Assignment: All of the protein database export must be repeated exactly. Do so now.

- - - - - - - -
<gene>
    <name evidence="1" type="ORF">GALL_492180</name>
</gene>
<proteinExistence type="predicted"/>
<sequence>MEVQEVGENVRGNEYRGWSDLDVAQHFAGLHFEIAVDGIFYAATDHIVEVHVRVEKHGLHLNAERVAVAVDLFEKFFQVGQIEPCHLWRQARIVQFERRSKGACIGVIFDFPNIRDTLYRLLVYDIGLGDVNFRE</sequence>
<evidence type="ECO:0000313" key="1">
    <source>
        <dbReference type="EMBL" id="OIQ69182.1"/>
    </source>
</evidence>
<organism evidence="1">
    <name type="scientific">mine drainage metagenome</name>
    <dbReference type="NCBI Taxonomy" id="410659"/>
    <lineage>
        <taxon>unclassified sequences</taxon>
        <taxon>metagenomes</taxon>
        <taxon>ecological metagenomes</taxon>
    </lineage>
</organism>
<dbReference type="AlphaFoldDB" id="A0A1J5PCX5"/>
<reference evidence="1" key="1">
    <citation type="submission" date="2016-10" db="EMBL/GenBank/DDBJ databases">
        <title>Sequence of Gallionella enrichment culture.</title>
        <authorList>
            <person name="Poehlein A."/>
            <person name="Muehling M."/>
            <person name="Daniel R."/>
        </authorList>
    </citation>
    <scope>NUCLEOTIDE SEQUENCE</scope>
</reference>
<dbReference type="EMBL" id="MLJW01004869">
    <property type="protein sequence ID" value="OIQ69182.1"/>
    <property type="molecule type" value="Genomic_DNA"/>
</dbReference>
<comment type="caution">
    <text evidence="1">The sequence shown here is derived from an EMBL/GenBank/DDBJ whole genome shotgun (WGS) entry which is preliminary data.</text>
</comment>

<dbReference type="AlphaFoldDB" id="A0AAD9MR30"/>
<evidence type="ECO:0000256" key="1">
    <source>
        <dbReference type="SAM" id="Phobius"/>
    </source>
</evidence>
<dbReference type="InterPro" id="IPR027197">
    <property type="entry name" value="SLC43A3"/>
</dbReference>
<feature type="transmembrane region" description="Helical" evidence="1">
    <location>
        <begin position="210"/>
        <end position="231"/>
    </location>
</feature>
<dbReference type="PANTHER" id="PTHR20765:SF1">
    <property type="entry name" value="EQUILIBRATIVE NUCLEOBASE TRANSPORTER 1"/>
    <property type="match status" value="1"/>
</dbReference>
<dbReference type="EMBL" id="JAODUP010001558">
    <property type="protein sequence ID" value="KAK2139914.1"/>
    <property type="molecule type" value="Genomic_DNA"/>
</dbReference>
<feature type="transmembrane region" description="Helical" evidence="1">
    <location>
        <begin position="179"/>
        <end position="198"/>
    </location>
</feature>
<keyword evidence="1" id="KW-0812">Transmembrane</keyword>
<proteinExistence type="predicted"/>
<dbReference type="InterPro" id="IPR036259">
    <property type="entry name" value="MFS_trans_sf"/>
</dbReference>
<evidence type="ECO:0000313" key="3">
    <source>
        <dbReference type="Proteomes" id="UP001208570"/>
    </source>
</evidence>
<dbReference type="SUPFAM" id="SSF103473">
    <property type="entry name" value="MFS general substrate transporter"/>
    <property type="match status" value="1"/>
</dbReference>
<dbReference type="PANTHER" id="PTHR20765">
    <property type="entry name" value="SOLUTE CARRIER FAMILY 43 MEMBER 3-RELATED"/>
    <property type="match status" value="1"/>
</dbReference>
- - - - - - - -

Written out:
<gene>
    <name evidence="1" type="ORF">GALL_492180</name>
</gene>
<proteinExistence type="predicted"/>
<sequence>MEVQEVGENVRGNEYRGWSDLDVAQHFAGLHFEIAVDGIFYAATDHIVEVHVRVEKHGLHLNAERVAVAVDLFEKFFQVGQIEPCHLWRQARIVQFERRSKGACIGVIFDFPNIRDTLYRLLVYDIGLGDVNFRE</sequence>
<evidence type="ECO:0000313" key="1">
    <source>
        <dbReference type="EMBL" id="OIQ69182.1"/>
    </source>
</evidence>
<organism evidence="1">
    <name type="scientific">mine drainage metagenome</name>
    <dbReference type="NCBI Taxonomy" id="410659"/>
    <lineage>
        <taxon>unclassified sequences</taxon>
        <taxon>metagenomes</taxon>
        <taxon>ecological metagenomes</taxon>
    </lineage>
</organism>
<dbReference type="AlphaFoldDB" id="A0A1J5PCX5"/>
<reference evidence="1" key="1">
    <citation type="submission" date="2016-10" db="EMBL/GenBank/DDBJ databases">
        <title>Sequence of Gallionella enrichment culture.</title>
        <authorList>
            <person name="Poehlein A."/>
            <person name="Muehling M."/>
            <person name="Daniel R."/>
        </authorList>
    </citation>
    <scope>NUCLEOTIDE SEQUENCE</scope>
</reference>
<dbReference type="EMBL" id="MLJW01004869">
    <property type="protein sequence ID" value="OIQ69182.1"/>
    <property type="molecule type" value="Genomic_DNA"/>
</dbReference>
<comment type="caution">
    <text evidence="1">The sequence shown here is derived from an EMBL/GenBank/DDBJ whole genome shotgun (WGS) entry which is preliminary data.</text>
</comment>

<dbReference type="AlphaFoldDB" id="A0AAD9MR30"/>
<evidence type="ECO:0000256" key="1">
    <source>
        <dbReference type="SAM" id="Phobius"/>
    </source>
</evidence>
<dbReference type="InterPro" id="IPR027197">
    <property type="entry name" value="SLC43A3"/>
</dbReference>
<feature type="transmembrane region" description="Helical" evidence="1">
    <location>
        <begin position="210"/>
        <end position="231"/>
    </location>
</feature>
<dbReference type="PANTHER" id="PTHR20765:SF1">
    <property type="entry name" value="EQUILIBRATIVE NUCLEOBASE TRANSPORTER 1"/>
    <property type="match status" value="1"/>
</dbReference>
<dbReference type="EMBL" id="JAODUP010001558">
    <property type="protein sequence ID" value="KAK2139914.1"/>
    <property type="molecule type" value="Genomic_DNA"/>
</dbReference>
<feature type="transmembrane region" description="Helical" evidence="1">
    <location>
        <begin position="179"/>
        <end position="198"/>
    </location>
</feature>
<keyword evidence="1" id="KW-0812">Transmembrane</keyword>
<proteinExistence type="predicted"/>
<dbReference type="InterPro" id="IPR036259">
    <property type="entry name" value="MFS_trans_sf"/>
</dbReference>
<evidence type="ECO:0000313" key="3">
    <source>
        <dbReference type="Proteomes" id="UP001208570"/>
    </source>
</evidence>
<dbReference type="SUPFAM" id="SSF103473">
    <property type="entry name" value="MFS general substrate transporter"/>
    <property type="match status" value="1"/>
</dbReference>
<dbReference type="PANTHER" id="PTHR20765">
    <property type="entry name" value="SOLUTE CARRIER FAMILY 43 MEMBER 3-RELATED"/>
    <property type="match status" value="1"/>
</dbReference>